Holy crap! I wrote a really long story for the hell of it.
Let’s just say that I’ve been listening to waaaaay too much Fleetwood Mac lately.
The absolutely best part of the story is when the song he wrote about me came on the radio while we were physically fighting.
That was the hysterical part. What are the odds that that song would play while he was holding my throat against a windshield? I mean, so what it reached #1 back in 2002? Even in my slightly incapacitated state, I found the irony perfect.
I guess this would be the worst part of the story. He held his hand against my throat long enough to make me start to black out but our drummer, Seth, flew out of what seemed like the second story balcony of the hotel and body slammed Ryan to the ground. It seriously was like Spiderman shit. I saw Seth coming in and my eyes must have widened to the size of saucers. Ryan really had no idea what was about to hit him.
They wrestled around on the floor for awhile and the parking lot attendant kept asking me if I was ok, but all I wanted to do was scream. Nothing would come out. Not a note, not a squeak, not a sigh. Nothing. “Great. You killed my voice!” I kept shouting to Ryan over and over in my head. The concierge insisted that he call an ambulance, but I gathered my purse, which had spilled everywhere, and ran back up to the room. I knew what was going to happen. The police were going to be called and Ryan would be thrown in jail and we would have to perform the show without him.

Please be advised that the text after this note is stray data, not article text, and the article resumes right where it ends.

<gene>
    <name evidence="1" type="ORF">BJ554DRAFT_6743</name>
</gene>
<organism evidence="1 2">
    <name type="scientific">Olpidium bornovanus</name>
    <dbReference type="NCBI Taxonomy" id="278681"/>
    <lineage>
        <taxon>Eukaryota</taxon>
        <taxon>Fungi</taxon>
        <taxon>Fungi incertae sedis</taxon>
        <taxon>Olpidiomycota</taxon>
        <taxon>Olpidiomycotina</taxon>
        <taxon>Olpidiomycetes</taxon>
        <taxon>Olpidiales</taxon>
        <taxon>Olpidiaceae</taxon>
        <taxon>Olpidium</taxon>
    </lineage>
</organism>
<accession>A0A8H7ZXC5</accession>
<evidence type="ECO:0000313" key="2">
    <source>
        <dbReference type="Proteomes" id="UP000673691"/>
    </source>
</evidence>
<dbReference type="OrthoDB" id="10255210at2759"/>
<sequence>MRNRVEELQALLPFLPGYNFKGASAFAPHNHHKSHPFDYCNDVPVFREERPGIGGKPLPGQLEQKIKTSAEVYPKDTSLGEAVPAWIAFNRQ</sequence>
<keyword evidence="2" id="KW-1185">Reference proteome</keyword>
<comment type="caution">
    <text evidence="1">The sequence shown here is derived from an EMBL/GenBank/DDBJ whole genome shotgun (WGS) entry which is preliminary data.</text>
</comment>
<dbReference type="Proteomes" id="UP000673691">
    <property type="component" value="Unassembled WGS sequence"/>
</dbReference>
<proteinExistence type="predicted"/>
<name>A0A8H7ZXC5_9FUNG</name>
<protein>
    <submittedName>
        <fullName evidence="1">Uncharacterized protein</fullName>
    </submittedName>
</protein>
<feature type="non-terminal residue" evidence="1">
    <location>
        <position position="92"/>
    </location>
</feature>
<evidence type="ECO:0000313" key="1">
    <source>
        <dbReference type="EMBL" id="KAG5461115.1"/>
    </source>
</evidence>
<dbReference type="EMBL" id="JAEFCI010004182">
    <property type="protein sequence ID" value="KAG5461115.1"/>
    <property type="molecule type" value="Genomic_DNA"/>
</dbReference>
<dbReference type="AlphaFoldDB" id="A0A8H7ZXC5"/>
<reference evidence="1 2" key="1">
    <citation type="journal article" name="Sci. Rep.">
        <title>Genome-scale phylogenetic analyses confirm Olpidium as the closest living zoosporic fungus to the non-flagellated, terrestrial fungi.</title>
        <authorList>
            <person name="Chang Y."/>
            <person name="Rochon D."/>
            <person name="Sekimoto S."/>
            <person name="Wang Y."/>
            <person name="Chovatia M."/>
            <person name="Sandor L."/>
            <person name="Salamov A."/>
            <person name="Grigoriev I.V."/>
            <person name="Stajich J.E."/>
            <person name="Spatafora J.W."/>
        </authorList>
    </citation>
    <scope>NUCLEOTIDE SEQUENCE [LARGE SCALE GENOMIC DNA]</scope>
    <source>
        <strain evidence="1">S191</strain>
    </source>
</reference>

He wrote that song during our first break-up. We would get back together one more time after that, but for only six months. That break-up really signified the beginning of the end. With the success of the band growing, Ryans’ subsequent imbalance of isolation and partying, and me coming into my own as an artist, it was apparent to everyone but us that the ship was sinking fast.
We held on way too long. What were the reasons? I don’t know. Maybe we liked the drama. What we were able to take from it creatively. Maybe we didn’t know how to live without each other. Shit, I met him when I was seventeen for crying out loud. I hadn’t dated anyone else. Living for that man was all I knew. Putting food on the table while he sat for hours and hours writing songs on his guitar. He was our meal ticket out of that 100 square foot apartment with no hot water. His talent was going to take us to the next level- and that’s precisely what it did.
Maybe that’s why I stayed with him. Because I felt like I owed it to him. All the money and the fans and the adulation- that was because of him. And don’t think for a second that I enjoyed becoming the “star” of the band. That is not something I asked for. It just happened and Ryan never got over it.